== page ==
Don’t forget to show them how to make one or two simple knots, such as the clinch knot or the double overhand. Knots are essential for tying hooks, lures, and tackles to fishing lines.

Always Follow Local Laws and Regulations

Check your local and state laws regarding the legality of bringing non-hunters or non-anglers with you. Most states prohibit unlicensed individuals from accompanying licensed individuals while hunting or fishing, while others may allow it under specific conditions.

A typical example is the state of New York. According to the New York State Department of Environmental Conservation (NYS-DEC), children and unlicensed adults may accompany licensed hunters, but they may not “take part in any aspect of the hunt,” which includes handling firearms, using calls, or driving.

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Become a Public Land Advocate

Multiple government organizations manage public land in the United States. The top five are the U.S. Fish and Wildlife Service (FWS), the Bureau of Land Management (BLM), the National Park Service (NPS), the Department of Defense (DoD), and the Department of Agriculture Forest Service (FS).

The federal government owns about 640 million acres of land that hunters and anglers can use for their favorite activities. This number does not include land owned or managed by local and state organizations, which may provide additional hunting and fishing opportunities.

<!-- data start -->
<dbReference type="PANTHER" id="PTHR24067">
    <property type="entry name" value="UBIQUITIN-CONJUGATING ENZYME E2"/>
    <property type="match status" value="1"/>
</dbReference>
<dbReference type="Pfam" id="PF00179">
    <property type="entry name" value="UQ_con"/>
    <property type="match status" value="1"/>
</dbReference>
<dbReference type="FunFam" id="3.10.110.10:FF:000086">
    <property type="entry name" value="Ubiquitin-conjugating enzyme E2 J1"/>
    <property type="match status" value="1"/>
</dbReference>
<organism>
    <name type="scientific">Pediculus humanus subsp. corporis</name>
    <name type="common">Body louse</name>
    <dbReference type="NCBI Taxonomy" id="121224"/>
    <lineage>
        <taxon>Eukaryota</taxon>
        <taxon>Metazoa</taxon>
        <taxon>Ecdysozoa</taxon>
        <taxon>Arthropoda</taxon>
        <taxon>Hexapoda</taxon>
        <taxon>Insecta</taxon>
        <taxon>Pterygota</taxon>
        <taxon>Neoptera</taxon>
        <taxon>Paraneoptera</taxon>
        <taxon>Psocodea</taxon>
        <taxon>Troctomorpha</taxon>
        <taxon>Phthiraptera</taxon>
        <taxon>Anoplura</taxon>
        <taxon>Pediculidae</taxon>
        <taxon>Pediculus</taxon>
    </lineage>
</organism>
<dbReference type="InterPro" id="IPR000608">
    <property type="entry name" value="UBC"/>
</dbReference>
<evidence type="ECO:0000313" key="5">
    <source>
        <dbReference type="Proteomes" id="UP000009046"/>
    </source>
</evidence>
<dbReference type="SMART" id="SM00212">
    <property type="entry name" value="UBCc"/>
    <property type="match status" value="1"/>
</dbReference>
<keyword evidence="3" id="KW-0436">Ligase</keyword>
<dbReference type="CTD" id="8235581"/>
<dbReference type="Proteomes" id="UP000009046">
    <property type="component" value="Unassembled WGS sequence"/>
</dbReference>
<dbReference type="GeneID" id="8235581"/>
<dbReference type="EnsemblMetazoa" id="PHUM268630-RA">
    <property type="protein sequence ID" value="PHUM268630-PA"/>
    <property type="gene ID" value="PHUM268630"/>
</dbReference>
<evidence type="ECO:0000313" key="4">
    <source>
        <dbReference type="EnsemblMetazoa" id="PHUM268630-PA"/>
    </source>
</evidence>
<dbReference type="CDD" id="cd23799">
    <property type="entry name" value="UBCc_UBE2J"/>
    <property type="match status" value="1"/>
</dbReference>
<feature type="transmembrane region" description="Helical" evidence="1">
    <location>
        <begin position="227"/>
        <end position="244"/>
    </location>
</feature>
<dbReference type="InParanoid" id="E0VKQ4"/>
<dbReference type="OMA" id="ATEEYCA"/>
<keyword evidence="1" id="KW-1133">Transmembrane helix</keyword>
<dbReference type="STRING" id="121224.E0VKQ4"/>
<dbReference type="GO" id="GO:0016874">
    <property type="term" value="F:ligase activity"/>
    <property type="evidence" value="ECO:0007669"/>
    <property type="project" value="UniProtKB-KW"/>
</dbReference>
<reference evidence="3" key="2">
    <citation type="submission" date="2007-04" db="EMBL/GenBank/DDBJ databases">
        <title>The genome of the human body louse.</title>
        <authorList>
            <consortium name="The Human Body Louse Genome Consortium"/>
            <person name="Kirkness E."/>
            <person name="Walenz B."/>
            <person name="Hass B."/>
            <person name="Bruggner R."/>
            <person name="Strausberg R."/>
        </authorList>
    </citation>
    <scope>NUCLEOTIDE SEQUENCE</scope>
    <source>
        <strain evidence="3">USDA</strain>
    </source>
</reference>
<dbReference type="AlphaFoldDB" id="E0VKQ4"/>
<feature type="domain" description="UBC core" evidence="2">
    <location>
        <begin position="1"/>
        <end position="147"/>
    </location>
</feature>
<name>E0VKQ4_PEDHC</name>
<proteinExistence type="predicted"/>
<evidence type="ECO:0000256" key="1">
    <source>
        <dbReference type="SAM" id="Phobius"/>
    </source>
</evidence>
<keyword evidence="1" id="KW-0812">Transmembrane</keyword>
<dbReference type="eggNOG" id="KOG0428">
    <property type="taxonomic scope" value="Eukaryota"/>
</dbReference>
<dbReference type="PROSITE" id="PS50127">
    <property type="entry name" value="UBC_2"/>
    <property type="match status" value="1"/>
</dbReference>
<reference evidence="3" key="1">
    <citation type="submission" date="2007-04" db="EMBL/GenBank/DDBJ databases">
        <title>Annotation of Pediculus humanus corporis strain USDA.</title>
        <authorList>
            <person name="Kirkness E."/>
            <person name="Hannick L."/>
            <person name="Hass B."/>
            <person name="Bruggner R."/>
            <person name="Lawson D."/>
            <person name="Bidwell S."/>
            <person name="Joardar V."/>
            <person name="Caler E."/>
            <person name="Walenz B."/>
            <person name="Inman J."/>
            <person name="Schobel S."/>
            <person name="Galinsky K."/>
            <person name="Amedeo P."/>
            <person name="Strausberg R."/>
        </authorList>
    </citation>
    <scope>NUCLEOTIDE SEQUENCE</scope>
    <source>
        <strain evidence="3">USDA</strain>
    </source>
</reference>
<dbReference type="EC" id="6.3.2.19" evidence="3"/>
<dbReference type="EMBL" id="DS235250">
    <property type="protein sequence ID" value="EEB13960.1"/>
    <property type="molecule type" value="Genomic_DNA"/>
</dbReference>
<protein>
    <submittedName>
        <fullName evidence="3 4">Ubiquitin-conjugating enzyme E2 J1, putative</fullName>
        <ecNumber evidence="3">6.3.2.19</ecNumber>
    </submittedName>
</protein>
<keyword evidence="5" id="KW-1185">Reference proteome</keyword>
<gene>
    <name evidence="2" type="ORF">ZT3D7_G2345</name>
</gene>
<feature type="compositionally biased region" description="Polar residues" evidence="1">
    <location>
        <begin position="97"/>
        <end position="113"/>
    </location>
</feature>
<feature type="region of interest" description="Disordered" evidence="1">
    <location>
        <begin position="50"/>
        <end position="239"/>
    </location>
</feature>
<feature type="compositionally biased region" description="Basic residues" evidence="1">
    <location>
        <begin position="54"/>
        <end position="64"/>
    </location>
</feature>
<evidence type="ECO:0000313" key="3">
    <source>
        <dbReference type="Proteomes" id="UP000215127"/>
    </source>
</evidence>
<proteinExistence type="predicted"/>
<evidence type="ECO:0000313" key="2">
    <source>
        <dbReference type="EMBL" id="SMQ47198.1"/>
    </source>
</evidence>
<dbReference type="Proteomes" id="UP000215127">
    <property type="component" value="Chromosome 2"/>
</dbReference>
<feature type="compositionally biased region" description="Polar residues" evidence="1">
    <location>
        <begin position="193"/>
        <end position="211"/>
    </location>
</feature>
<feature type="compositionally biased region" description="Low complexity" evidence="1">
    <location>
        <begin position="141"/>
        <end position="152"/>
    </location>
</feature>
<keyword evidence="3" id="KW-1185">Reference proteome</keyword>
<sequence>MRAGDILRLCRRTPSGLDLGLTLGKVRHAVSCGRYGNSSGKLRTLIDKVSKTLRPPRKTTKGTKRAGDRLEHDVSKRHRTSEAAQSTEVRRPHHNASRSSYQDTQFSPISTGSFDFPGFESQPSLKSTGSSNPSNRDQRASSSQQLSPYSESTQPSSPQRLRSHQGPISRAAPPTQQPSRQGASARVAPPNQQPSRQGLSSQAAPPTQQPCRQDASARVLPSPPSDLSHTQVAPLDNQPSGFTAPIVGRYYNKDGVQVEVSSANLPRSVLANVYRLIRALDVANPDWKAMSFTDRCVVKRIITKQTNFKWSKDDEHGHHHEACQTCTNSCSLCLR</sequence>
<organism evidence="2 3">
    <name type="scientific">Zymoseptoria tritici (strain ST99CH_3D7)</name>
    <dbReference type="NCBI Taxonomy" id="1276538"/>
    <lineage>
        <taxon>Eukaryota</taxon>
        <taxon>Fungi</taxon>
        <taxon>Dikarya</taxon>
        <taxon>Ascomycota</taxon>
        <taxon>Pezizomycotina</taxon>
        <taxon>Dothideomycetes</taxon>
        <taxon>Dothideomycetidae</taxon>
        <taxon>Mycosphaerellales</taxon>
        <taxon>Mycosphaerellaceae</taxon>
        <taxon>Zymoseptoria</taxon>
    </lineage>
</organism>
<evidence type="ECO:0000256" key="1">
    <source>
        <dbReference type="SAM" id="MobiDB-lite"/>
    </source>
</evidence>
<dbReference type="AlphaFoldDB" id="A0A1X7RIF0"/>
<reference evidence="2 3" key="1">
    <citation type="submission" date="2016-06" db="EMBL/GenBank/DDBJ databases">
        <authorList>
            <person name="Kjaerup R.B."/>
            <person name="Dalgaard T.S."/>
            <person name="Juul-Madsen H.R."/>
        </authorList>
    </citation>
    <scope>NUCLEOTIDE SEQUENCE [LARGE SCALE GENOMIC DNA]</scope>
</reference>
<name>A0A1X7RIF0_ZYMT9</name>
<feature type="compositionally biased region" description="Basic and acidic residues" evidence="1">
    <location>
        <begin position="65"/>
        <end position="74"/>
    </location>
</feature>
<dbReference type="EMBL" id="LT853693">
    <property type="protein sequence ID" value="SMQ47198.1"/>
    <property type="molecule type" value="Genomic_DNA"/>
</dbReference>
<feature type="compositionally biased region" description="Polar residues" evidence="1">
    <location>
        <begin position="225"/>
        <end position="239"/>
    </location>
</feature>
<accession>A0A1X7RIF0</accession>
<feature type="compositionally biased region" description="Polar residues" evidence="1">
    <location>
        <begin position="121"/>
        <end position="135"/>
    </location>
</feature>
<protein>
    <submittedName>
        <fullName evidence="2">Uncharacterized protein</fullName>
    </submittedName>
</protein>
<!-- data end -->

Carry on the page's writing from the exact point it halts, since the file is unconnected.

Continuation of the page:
While hunting and fishing on public land are a quintessential part of American culture, many plots are in danger of privatization. Hunting or fishing on private land is generally illegal without explicit permission from the landowner or manager, as it constitutes trespassing.

By making it a resolution to become a public land advocate, you can turn your passion into a patriotic duty and preserve public access to hundreds of millions of acres for future generations.

How to Advocate for Public Lands

If you’re interested in doing your part to protect and preserve public land, follow these best advocacy practices to make your voice heard.

  • Learn about the risks and challenges to public land access in your area, such as plans to sell or develop the land. A major historical example is the proposed State National Forest Act of 2015, which proposed selling two million acres of public land to the timber industry, restricting access for outdoor enthusiasts.
  • Inform fellow hunters, anglers, and outdoor enthusiasts of threats to public land access.
  • Donate to land conservation charities or directly to your local Bureau of Land Management state office.
  • Contact your local elected officials with a handwritten letter, a personally written email, or a phone call.

Practice, Practice, Practice

While the skills required to be a proficient hunter differ significantly from those of a skilled angler, both require consistent, regular practice.

Hunting and fishing season dates vary depending on your activity, geographic location, and weapon or tool of choice. For example, the traditional season for rifle deer hunters in most of the United States ranges from September to January, meaning February to August is the off-season.